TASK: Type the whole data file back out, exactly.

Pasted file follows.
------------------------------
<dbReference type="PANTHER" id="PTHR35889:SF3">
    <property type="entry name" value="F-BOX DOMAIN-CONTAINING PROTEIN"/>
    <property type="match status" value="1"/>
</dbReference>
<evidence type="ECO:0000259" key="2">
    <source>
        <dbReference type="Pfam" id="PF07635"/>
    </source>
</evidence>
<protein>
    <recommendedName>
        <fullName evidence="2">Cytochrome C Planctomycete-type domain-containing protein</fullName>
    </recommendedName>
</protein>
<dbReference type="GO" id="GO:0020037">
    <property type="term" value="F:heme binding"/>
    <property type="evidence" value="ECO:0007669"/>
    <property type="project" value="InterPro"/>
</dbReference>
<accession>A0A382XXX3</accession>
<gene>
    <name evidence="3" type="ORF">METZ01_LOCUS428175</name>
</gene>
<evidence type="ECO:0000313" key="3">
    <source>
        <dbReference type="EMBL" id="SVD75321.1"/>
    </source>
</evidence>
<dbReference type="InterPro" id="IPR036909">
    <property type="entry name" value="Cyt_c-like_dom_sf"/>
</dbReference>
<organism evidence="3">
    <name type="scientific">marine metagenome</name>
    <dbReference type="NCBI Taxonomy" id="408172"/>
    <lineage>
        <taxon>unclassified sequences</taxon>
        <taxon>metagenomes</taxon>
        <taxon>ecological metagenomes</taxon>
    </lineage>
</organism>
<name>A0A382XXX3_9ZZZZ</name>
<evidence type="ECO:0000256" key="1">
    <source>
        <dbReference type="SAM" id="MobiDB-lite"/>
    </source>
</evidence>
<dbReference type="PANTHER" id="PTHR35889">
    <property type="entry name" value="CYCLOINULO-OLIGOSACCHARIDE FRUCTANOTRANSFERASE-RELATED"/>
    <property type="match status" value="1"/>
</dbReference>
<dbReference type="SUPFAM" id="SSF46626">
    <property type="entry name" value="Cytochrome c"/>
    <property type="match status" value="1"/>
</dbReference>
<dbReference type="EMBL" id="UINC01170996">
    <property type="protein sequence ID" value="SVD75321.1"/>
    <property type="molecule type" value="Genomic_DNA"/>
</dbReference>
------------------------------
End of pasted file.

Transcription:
<dbReference type="PANTHER" id="PTHR35889:SF3">
    <property type="entry name" value="F-BOX DOMAIN-CONTAINING PROTEIN"/>
    <property type="match status" value="1"/>
</dbReference>
<evidence type="ECO:0000259" key="2">
    <source>
        <dbReference type="Pfam" id="PF07635"/>
    </source>
</evidence>
<protein>
    <recommendedName>
        <fullName evidence="2">Cytochrome C Planctomycete-type domain-containing protein</fullName>
    </recommendedName>
</protein>
<dbReference type="GO" id="GO:0020037">
    <property type="term" value="F:heme binding"/>
    <property type="evidence" value="ECO:0007669"/>
    <property type="project" value="InterPro"/>
</dbReference>
<accession>A0A382XXX3</accession>
<gene>
    <name evidence="3" type="ORF">METZ01_LOCUS428175</name>
</gene>
<evidence type="ECO:0000313" key="3">
    <source>
        <dbReference type="EMBL" id="SVD75321.1"/>
    </source>
</evidence>
<dbReference type="InterPro" id="IPR036909">
    <property type="entry name" value="Cyt_c-like_dom_sf"/>
</dbReference>
<organism evidence="3">
    <name type="scientific">marine metagenome</name>
    <dbReference type="NCBI Taxonomy" id="408172"/>
    <lineage>
        <taxon>unclassified sequences</taxon>
        <taxon>metagenomes</taxon>
        <taxon>ecological metagenomes</taxon>
    </lineage>
</organism>
<name>A0A382XXX3_9ZZZZ</name>
<evidence type="ECO:0000256" key="1">
    <source>
        <dbReference type="SAM" id="MobiDB-lite"/>
    </source>
</evidence>
<dbReference type="PANTHER" id="PTHR35889">
    <property type="entry name" value="CYCLOINULO-OLIGOSACCHARIDE FRUCTANOTRANSFERASE-RELATED"/>
    <property type="match status" value="1"/>
</dbReference>
<dbReference type="SUPFAM" id="SSF46626">
    <property type="entry name" value="Cytochrome c"/>
    <property type="match status" value="1"/>
</dbReference>
<dbReference type="EMBL" id="UINC01170996">
    <property type="protein sequence ID" value="SVD75321.1"/>
    <property type="molecule type" value="Genomic_DNA"/>
</dbReference>